Masters Theses

Date of Award


Degree Type


Degree Name

Master of Music



Major Professor

Rachel M. Golden

Committee Members

Leslie C. Gay, James Fellenbaum


This thesis explores the eighteenth-century aesthetic of the sublime in application to Mozart’s Symphony No. 41 Jupiter, K. 551. Using Immanuel Kant’s definition of the mathematical sublime and Johan Georg Sulzer’s idea of the sublime, I argue that Mozart achieves this aesthetic through the synthesis of stylistic opposites: the learned and the galant. The culmination of such is best articulated in the fugue found in the Coda of the fourth movement. In this segment, Mozart combines five galant motives into a learned fugue; this intricate combination of stylistic opposites creates an elevated effect, one in keeping with eighteenth-century philosophies of the sublime. Drawing from my own experiences, I further argue for the subjectivity of the sublime and discuss its occurrence both in composition and as emotion.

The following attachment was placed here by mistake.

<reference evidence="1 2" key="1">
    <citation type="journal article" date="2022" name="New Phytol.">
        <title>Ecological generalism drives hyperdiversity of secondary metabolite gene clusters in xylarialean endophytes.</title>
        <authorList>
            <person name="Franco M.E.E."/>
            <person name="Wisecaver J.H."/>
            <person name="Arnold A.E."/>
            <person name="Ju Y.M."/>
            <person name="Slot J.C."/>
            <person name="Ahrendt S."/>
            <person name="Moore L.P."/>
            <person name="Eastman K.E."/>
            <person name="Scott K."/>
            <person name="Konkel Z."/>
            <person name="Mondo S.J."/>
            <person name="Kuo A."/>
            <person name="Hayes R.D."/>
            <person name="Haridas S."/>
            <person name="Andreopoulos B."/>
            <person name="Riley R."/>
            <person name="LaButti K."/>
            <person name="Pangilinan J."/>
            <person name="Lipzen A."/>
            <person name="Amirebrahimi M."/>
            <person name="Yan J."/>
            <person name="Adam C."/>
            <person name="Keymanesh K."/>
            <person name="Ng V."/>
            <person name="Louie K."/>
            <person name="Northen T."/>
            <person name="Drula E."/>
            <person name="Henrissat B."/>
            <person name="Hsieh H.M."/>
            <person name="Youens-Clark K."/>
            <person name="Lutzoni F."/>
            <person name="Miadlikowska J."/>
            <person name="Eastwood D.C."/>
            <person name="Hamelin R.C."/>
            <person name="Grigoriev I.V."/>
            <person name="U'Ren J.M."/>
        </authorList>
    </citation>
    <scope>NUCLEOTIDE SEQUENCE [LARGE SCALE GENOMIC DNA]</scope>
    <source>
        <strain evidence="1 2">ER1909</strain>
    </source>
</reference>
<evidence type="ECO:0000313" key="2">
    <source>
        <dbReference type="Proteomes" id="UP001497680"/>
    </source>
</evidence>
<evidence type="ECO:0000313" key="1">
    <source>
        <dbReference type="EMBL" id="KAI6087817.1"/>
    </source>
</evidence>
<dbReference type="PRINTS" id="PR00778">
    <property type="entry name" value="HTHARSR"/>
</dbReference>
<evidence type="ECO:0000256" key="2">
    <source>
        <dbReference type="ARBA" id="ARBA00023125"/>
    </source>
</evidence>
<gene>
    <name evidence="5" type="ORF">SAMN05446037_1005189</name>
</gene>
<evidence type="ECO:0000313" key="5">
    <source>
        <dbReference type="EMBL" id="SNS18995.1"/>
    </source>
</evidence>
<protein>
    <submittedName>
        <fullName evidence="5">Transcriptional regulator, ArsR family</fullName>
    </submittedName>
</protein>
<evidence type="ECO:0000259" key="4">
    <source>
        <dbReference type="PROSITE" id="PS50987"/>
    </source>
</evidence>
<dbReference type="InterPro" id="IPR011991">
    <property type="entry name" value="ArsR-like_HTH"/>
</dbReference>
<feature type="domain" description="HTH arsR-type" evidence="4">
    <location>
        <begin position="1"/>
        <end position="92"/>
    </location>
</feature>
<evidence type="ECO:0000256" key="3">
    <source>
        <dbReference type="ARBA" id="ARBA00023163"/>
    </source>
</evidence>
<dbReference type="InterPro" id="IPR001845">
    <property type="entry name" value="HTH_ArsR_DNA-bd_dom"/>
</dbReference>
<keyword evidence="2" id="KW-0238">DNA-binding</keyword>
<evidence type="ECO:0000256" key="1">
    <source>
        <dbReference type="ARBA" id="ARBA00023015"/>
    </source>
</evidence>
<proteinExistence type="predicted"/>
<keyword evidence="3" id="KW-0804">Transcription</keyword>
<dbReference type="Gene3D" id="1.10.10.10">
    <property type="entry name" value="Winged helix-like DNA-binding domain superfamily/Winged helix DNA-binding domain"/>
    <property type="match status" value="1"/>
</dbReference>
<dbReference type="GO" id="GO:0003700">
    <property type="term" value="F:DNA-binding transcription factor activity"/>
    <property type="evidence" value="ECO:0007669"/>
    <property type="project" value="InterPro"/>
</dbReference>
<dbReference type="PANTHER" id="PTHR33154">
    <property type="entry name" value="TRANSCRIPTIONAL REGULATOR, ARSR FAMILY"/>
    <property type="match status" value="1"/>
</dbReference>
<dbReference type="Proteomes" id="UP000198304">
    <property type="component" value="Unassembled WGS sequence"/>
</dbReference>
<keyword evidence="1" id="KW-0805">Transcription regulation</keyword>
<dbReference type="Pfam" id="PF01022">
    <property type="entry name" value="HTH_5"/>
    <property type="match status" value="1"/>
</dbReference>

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Included in

Musicology Commons